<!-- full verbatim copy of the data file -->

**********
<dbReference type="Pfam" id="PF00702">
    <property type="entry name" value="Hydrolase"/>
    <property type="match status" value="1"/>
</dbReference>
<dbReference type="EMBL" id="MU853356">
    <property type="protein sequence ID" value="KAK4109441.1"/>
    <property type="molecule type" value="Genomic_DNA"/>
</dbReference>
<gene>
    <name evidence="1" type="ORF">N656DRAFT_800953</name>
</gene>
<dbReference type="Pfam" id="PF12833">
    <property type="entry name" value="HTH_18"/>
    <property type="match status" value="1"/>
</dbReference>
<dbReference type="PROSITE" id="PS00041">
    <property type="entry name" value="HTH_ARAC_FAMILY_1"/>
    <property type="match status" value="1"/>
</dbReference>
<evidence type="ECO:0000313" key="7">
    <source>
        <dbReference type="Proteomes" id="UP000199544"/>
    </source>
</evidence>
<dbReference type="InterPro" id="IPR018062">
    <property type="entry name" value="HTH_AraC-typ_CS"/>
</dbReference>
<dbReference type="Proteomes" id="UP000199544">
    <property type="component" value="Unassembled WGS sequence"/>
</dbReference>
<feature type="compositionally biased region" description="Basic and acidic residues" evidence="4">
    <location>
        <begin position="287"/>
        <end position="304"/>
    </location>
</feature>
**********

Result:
<dbReference type="Pfam" id="PF00702">
    <property type="entry name" value="Hydrolase"/>
    <property type="match status" value="1"/>
</dbReference>
<dbReference type="EMBL" id="MU853356">
    <property type="protein sequence ID" value="KAK4109441.1"/>
    <property type="molecule type" value="Genomic_DNA"/>
</dbReference>
<gene>
    <name evidence="1" type="ORF">N656DRAFT_800953</name>
</gene>
<dbReference type="Pfam" id="PF12833">
    <property type="entry name" value="HTH_18"/>
    <property type="match status" value="1"/>
</dbReference>
<dbReference type="PROSITE" id="PS00041">
    <property type="entry name" value="HTH_ARAC_FAMILY_1"/>
    <property type="match status" value="1"/>
</dbReference>
<evidence type="ECO:0000313" key="7">
    <source>
        <dbReference type="Proteomes" id="UP000199544"/>
    </source>
</evidence>
<dbReference type="InterPro" id="IPR018062">
    <property type="entry name" value="HTH_AraC-typ_CS"/>
</dbReference>
<dbReference type="Proteomes" id="UP000199544">
    <property type="component" value="Unassembled WGS sequence"/>
</dbReference>
<feature type="compositionally biased region" description="Basic and acidic residues" evidence="4">
    <location>
        <begin position="287"/>
        <end position="304"/>
    </location>
</feature>